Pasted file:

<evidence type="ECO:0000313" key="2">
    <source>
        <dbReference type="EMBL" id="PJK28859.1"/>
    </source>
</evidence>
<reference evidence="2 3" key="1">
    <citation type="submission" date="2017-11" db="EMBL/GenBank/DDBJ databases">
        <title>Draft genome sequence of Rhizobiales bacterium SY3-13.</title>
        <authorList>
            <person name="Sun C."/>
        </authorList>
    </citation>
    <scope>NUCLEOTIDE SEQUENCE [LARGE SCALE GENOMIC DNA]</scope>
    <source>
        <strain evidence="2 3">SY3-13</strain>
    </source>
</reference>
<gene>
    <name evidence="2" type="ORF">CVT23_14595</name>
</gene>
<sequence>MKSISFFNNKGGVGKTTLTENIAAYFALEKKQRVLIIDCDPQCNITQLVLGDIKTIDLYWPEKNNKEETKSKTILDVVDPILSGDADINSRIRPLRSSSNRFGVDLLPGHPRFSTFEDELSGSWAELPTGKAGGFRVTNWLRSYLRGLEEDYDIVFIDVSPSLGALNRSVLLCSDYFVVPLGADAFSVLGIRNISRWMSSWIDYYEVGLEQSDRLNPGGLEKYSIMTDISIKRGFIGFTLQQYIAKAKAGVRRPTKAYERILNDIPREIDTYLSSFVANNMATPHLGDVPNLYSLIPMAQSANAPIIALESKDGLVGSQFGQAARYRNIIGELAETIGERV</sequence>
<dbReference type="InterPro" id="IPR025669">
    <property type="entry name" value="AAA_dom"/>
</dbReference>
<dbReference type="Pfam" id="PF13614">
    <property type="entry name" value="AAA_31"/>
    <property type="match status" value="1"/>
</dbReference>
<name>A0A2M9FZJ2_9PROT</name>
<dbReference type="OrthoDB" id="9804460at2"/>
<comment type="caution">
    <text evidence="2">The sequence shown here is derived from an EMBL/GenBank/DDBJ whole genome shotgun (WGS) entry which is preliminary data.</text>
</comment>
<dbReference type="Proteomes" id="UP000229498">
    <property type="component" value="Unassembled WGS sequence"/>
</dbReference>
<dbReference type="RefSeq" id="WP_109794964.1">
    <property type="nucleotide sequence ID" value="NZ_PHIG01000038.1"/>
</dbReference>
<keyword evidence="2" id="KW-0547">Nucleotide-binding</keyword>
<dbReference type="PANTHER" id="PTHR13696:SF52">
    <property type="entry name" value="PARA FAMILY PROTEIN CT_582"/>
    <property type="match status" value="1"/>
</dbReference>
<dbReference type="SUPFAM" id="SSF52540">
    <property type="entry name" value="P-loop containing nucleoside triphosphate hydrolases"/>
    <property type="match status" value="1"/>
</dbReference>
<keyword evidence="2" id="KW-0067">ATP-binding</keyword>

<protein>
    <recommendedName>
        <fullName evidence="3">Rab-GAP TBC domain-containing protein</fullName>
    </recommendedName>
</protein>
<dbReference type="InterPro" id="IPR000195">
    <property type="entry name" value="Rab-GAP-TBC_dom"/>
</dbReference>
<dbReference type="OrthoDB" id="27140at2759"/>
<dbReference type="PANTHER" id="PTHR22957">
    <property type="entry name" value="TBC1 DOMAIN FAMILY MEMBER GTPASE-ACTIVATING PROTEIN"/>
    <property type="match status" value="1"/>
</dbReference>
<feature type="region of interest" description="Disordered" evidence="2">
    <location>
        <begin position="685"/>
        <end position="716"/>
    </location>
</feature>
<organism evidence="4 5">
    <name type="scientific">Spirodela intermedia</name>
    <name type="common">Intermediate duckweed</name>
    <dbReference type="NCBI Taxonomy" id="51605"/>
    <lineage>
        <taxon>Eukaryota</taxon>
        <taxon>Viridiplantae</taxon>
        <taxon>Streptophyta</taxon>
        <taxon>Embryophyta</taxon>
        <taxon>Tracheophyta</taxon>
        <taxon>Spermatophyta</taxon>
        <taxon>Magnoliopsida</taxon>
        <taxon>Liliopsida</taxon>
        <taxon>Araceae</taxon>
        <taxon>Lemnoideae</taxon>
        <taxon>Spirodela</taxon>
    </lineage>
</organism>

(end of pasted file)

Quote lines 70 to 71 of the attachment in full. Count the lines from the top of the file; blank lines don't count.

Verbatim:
    <name type="scientific">Spirodela intermedia</name>
    <name type="common">Intermediate duckweed</name>